Google CEO Larry Page just said in a blog post that Google has never heard of a program called “PRISM,” and that the US government does not have “direct access” to Google’s servers, as alleged by recent media reports. Assuming that the PowerPoint slides published yesterday by the Guardian and Washington Post and purporting to be from the US National Security Agency aren’t simply fake, how then is it possible that the NSA has broad access to Google’s data without Google ever giving it up?
The answer, says 30-year NSA veteran turned whistleblower William Binney, is simple: Since at least 2001, the US government has had access to all the internet communication passing through at least one and possibly more fiber-optic hubs in the US. That would give the NSA access to a vast amount of data without “direct access” to company servers.
This doesn’t necessarily mean that something more sinister doesn’t exist, says Binney; the NSA might have more than just peripheral access to some internet companies. Assuming that the NSA’s detection systems are placed only on major hubs for internet communication, as the one discovered in 2005 was, the NSA might be missing internet traffic that doesn’t travel through these hubs. So PRISM, hypothesizes Binney, might have been initiated in order to capture internet communications the NSA was not able to record already. (If such a system tapped directly into company servers, though, it would contradict Brin’s statement today.)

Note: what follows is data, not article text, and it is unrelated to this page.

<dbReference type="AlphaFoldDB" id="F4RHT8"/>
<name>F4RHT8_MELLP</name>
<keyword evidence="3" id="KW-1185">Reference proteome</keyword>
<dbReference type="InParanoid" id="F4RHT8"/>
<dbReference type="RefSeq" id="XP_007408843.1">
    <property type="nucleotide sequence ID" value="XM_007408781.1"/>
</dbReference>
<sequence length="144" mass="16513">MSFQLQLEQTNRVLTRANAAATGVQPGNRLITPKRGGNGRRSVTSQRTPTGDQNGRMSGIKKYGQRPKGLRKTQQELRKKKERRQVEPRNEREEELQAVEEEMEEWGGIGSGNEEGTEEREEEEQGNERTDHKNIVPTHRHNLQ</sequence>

“I figure they could get 80% on what’s on the network and the other 20%, the companies [like Google and Facebook] have to fill in,” says Binney, who adds that these numbers are “just my estimate” based on what’s known about how much traffic flows through the Internet’s busiest hubs.
Binney also points out that, given the structure of the internet, the NSA is best equipped to spy on Americans, not foreigners, because the hubs it has access to are all in the US. Despite this fact, much of the world’s internet traffic travels through the US anyway, making it a uniquely advantageous place to put listening devices. US spy agencies have even warned that the gradual shift away from the US as the primary hub for internet communications could make it more difficult for them to eavesdrop.
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